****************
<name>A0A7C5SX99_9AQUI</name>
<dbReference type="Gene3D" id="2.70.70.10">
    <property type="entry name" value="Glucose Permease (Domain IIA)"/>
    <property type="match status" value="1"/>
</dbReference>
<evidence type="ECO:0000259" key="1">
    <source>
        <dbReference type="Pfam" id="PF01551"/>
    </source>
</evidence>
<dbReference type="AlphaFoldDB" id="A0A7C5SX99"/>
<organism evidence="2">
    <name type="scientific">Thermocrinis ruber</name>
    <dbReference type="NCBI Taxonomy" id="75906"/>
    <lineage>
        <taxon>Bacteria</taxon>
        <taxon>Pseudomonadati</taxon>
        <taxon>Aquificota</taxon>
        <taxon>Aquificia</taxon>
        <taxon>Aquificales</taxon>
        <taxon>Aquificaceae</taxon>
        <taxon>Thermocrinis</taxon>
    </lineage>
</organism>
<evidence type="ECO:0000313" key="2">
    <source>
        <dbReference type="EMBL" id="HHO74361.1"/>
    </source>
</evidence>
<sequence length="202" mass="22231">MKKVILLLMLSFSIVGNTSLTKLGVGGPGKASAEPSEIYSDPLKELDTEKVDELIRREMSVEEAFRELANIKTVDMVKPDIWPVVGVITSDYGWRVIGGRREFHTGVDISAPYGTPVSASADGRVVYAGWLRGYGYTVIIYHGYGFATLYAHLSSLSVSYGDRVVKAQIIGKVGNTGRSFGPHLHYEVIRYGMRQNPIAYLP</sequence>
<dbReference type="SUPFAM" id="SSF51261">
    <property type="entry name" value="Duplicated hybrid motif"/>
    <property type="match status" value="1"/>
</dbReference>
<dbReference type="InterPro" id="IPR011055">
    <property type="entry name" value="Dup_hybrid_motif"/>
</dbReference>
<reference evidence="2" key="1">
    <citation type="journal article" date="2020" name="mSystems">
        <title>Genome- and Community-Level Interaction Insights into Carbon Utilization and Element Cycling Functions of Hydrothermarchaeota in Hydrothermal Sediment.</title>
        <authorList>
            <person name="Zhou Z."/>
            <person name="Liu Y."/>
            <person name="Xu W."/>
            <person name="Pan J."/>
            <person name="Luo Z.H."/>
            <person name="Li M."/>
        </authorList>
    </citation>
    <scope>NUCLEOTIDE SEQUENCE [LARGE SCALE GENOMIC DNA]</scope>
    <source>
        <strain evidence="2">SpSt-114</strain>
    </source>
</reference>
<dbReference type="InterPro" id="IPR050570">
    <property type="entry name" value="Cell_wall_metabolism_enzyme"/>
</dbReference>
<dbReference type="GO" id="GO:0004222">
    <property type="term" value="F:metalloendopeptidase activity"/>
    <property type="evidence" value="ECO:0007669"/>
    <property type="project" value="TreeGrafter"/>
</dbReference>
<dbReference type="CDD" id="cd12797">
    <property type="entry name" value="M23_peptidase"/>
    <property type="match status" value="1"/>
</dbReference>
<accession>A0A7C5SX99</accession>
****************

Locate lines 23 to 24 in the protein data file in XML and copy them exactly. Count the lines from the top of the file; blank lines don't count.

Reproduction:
    </lineage>
</organism>